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From the Field: House of Worship Perspective

Responses provided by: Daryl Cripe, Technical Director, Grace Community Church, Noblesville, IN

If 3D is the next progression for media formats, do houses of worship need to develop infrastructure to migrate to 3D when the time is right? 

I would want to be cautious as a church with developing an infrastructure for a technology that is still this new and under development. We all know that once a technology ‘takes off’, its usage, format and structure will change quickly over time. Given that 3D is just now taking off in the entertainment industry, I would think that additional changes to how it is captured, displayed, etc. will also change rapidly. I would hate to get stuck with the wrong infrastructure. Even at NAB and InfoComm (2010) it was obvious that specific formats have not yet been settled amongst manufacturers. Active glasses, passive glasses? Etc.

However in the coming years, once a particular standard “sticks”, then I would at least want to be talking about what it would take to have the proper infrastructure in place, especially in relation to new construction or major renovations. Infrastructure costs are always cheaper and easier on the front-end of a project vs. retrofitting later.

Would you say the main hurdle to incorporating 3D environments in houses of worship is expecting the congregants to wear glasses- compromising the physical (and spiritual) connection to one another? 

I would agree that the idea of wearing 3D glasses, especially in a church-setting, seems counter to the physical, spiritual, and communal connections churches are seeking to provide. At least for the short-term, I believe the necessity of 3D glasses is a deal-breaker for church applications outside of a specific, special element within a given worship service. Don’t get me wrong, used in the right context, within a worship service, it could be quite powerful. But I believe the glasses are a significant barrier to this becoming mainstream within a church environment beyond a special element within the large service.

Another reality of the hindrance of 3D glasses is that I believe it is one thing to pay to go a movie theatre, sit in long rows, and be entertained. However, to sit in my living room with my family in a horseshoe shape around a TV, and for us to regularly wear 3D glasses, that seems like an entirely different thing. I am not proposing that this might not become more normal over the long-term, but I would contend that UNTIL this becomes more normal at home, it cannot become normal for church.

If and when the technology is finally achieved to allow 3D without glasses, that’s an entirely different situation.

I also believe there is an additional hurdle that isn’t being talked about much yet, especially in the church environment. The discussions of using 3D within a church are coming about as a result of the sudden influx of 3D within film & TV. However, a church is not “most” like film or TV. In terms of ‘entertainment’, church is most like a concert or live theatre. And, to my knowledge, outside of Michael Jackson’s “This Is It” tour, no other major concert or live theatre application has even yet experimented with 3D technology.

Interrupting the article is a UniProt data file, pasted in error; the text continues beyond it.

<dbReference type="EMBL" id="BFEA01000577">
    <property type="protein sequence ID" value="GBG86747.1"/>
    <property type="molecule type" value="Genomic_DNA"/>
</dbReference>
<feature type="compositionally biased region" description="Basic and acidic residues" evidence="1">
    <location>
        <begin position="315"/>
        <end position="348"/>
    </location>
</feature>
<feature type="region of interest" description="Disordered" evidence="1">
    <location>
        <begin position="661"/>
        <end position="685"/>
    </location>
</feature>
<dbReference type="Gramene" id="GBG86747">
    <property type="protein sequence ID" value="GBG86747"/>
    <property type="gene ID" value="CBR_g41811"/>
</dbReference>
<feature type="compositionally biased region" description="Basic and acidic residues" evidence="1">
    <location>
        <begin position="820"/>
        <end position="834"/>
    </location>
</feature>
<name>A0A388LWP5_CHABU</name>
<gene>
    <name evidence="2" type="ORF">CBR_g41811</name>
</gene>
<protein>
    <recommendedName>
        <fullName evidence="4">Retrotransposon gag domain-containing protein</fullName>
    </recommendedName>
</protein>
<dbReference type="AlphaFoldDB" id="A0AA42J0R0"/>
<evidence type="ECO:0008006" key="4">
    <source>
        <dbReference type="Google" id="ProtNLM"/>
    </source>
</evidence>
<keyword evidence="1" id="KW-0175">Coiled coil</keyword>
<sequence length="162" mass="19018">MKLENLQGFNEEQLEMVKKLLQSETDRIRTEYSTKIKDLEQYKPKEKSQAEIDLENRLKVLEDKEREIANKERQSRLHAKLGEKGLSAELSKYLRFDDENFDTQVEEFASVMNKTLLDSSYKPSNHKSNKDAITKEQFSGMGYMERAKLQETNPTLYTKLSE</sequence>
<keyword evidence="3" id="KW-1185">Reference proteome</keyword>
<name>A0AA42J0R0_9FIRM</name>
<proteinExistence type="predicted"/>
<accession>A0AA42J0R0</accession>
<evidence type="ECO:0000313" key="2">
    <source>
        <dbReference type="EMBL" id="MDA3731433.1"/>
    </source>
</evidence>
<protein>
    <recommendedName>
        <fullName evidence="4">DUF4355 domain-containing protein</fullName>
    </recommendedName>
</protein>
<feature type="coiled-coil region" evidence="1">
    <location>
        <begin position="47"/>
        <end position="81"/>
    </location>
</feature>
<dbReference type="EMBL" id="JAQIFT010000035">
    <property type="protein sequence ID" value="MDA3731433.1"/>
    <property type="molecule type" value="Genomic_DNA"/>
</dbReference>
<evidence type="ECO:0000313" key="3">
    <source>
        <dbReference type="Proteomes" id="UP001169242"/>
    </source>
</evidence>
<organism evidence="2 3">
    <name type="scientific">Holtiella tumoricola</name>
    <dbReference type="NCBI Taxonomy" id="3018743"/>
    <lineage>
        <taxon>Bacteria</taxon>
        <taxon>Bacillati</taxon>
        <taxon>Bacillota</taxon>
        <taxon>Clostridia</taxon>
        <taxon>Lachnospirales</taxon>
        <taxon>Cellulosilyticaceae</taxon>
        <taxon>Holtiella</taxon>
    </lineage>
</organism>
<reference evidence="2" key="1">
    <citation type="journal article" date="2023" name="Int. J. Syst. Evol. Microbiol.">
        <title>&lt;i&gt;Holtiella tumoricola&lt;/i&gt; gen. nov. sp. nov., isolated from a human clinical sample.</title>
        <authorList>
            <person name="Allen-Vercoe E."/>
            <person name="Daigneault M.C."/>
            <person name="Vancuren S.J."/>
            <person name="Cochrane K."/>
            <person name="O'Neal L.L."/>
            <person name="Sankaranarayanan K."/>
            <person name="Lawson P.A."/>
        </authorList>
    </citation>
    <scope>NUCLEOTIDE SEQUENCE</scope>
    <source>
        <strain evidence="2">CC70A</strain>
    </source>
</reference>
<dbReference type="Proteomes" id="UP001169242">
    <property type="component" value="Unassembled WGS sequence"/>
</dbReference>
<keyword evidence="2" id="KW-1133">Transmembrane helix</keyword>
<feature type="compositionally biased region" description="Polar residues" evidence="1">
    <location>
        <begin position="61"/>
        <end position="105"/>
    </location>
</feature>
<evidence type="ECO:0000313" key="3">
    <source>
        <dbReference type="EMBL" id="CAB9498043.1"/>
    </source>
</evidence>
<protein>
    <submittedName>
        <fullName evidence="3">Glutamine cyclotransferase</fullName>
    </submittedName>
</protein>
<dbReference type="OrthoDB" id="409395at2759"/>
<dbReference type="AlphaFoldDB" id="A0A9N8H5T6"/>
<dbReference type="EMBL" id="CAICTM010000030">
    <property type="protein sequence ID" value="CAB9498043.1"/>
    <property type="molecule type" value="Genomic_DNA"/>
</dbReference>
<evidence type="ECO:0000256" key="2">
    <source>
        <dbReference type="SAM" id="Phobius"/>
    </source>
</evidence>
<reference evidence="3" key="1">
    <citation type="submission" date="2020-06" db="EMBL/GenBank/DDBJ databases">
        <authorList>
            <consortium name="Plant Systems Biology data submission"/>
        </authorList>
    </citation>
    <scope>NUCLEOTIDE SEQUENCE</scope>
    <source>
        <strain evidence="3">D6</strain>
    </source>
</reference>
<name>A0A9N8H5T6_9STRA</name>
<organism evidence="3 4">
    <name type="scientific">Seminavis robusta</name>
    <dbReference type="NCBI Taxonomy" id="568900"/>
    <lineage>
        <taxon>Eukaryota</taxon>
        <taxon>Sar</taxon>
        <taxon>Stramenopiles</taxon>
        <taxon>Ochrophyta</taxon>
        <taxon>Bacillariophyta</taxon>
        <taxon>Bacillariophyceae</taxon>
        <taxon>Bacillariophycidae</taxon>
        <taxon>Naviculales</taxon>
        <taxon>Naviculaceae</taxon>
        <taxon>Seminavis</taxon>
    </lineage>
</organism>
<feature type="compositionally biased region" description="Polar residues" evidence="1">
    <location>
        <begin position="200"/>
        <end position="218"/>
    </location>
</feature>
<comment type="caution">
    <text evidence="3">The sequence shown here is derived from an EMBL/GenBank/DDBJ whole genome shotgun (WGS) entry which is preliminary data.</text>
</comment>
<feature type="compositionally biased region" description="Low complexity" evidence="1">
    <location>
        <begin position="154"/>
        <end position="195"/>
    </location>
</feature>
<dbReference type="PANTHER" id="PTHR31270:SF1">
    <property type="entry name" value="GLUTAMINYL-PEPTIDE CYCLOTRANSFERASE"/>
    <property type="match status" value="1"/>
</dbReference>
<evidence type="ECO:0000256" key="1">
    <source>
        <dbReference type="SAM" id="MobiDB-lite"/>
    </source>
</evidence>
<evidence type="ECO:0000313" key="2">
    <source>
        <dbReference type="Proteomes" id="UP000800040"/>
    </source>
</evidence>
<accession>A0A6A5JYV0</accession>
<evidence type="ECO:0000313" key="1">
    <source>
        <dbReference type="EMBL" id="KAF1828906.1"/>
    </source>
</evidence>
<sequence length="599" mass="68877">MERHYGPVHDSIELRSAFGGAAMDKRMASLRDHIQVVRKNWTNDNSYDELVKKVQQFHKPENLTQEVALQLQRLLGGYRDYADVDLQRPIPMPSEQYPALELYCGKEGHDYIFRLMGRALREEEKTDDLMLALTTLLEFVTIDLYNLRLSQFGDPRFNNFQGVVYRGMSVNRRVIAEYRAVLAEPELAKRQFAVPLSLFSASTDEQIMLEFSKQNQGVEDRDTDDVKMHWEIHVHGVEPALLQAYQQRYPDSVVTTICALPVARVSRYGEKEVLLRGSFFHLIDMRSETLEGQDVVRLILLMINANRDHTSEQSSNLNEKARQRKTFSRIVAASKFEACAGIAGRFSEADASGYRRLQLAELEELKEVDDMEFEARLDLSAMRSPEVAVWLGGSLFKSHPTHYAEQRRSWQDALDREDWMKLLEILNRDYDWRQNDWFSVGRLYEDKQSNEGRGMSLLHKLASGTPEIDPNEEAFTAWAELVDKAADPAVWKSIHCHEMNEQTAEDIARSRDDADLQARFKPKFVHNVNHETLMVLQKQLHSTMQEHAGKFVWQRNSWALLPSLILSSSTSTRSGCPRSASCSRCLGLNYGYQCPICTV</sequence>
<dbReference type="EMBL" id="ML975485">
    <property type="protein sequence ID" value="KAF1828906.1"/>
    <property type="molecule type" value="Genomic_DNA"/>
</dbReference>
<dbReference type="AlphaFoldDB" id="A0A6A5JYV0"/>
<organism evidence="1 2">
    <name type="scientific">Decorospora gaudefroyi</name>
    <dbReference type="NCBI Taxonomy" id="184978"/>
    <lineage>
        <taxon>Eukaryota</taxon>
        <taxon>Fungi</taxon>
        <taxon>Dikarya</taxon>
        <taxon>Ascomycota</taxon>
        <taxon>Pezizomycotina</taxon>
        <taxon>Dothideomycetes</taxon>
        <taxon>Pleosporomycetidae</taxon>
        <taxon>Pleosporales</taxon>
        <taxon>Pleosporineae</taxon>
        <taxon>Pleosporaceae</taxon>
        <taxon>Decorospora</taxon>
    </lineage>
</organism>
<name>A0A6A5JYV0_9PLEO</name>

Part of the reason for this is because the issue of “focus” is being confused. In other words, 3D makes sense in film and TV because the only thing an audience is looking at is the screen. 3D enhances the experience on the screen, so why wouldn’t it become popular? However, in concerts and live theatre, as well as churches, the “screen” is secondary (outside of video venues). If I went to a concert that is presented in 3D, I will likely only be watching the screens. But if that’s the case, why have anyone performing on stage? And wouldn’t that be the same for a worship service? I wonder if this is why no one is, as of yet, investing heavily in 3D for concerts or live theatres?

What are effective ways in which small to mid-sized churches should prepare themselves for the coming transitions in media capture and display? 

In the short term, people can now experience high quality video in a theatre, in their home, even on their phones. As such, I think it is important to try not to do a lot video in an average way. Focus on doing what you can afford, and what you have time for and do it with excellence. I am fine watching video on an IMAX screen, and I am fine watching video on my phone, as long as the quality is good.

In the long term, I am a big believer in infrastructure. Pay attention to what types of media capture and display have been and will be long-term, and build around those types. In addition, recognize that you have no chance of keeping up with all the transitions, with the latest and greatest. Don’t be discouraged by that reality. Again, do what you can do well, and don’t get caught up in what you can’t do. – See more at: http://www.tfwm.com/0910field#sthash.O9NxB29Y.dpuf